INTERPOL Washington, ICE seek public's help to identify unknown female suspect in child sex abuse and exploitation case
WASHINGTON – INTERPOL Washington, the U.S. National Central Bureau (USNCB), and U.S. Immigration and Customs Enforcement’s (ICE) Homeland Security Investigations (HSI) are urging the public to help identify an unknown suspect wanted for questioning in an unsolved case of child sexual abuse and exploitation.
Investigators have been unable to identify the suspect using traditional investigative means and request the public’s assistance. All tips will remain confidential. Members of the public should not attempt to apprehend the suspect personally.
In addition to public appeals, investigators have been distributing the suspect’s photo to fellow law enforcement agencies, and to the National Center for Missing & Exploited Children, in a unified effort to identify the suspect and rescue the child.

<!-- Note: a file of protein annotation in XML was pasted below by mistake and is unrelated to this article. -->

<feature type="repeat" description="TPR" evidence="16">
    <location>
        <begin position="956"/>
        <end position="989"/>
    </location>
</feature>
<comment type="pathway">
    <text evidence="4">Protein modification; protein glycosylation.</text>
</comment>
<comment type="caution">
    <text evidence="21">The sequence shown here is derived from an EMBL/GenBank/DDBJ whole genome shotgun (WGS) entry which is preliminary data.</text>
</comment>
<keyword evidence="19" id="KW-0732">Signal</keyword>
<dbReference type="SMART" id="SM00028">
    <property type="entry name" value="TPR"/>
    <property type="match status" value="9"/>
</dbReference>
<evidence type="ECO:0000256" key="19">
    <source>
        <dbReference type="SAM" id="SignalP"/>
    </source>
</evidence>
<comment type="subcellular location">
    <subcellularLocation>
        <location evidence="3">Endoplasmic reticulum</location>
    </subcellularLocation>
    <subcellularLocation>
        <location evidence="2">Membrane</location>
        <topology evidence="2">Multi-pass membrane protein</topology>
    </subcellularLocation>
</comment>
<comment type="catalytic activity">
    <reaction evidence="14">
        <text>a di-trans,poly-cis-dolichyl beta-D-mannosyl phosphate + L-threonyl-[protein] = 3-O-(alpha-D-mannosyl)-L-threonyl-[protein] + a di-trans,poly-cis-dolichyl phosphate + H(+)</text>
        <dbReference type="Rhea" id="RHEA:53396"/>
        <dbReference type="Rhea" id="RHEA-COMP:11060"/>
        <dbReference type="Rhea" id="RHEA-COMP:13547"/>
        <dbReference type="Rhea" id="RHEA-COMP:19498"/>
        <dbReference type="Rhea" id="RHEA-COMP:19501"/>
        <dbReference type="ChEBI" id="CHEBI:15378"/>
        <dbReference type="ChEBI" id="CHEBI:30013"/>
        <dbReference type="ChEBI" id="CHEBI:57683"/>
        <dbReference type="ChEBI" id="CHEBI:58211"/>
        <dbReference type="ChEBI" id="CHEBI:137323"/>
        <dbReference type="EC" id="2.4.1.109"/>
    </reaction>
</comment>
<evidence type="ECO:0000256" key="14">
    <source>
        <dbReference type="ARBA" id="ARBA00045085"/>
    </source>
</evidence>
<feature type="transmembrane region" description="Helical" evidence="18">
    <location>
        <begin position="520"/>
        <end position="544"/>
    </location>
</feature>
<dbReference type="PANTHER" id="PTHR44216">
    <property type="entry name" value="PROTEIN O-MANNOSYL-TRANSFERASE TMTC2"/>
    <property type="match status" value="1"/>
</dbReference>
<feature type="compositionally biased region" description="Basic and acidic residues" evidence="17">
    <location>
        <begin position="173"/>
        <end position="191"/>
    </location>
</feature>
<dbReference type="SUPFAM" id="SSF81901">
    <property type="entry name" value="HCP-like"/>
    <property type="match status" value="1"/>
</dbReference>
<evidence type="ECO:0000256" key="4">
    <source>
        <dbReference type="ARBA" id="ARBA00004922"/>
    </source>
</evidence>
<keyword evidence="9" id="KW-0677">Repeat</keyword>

At the request of ICE-HSI, INTERPOL Washington caused the issuance of an INTERPOL Blue Notice for the unidentified subject. Blue Notices are published by INTERPOL, the International Criminal Police Organization, for the purpose of tracing, locating, and seeking information on persons of interest in criminal investigations. They are disseminated to law enforcement officials in all 190 member countries of INTERPOL.
The suspect is being added to ICE's Operation Predator App, which allows users to receive alerts
about wanted predators, to share the information with friends via email and social media tools, and to provide information to ICE by calling or submitting an online tip.
Anyone with information about this suspect is urged to contact the agency though the app; or by
calling the HSI Tip Line, which is staffed 24-hours a day at 1-866-347-2423 from the U.S. &
Canada, or 1-802-872-6199 from anywhere in the world, or by submitting an online tip form.
Individuals should not attempt to apprehend the suspect personally.
The smartphone app is part of Operation Predator, a nationwide HSI initiative to protect children from sexual predators, including those who travel overseas for sex with minors, Internet child pornographers, criminal alien sex offenders and child sex traffickers.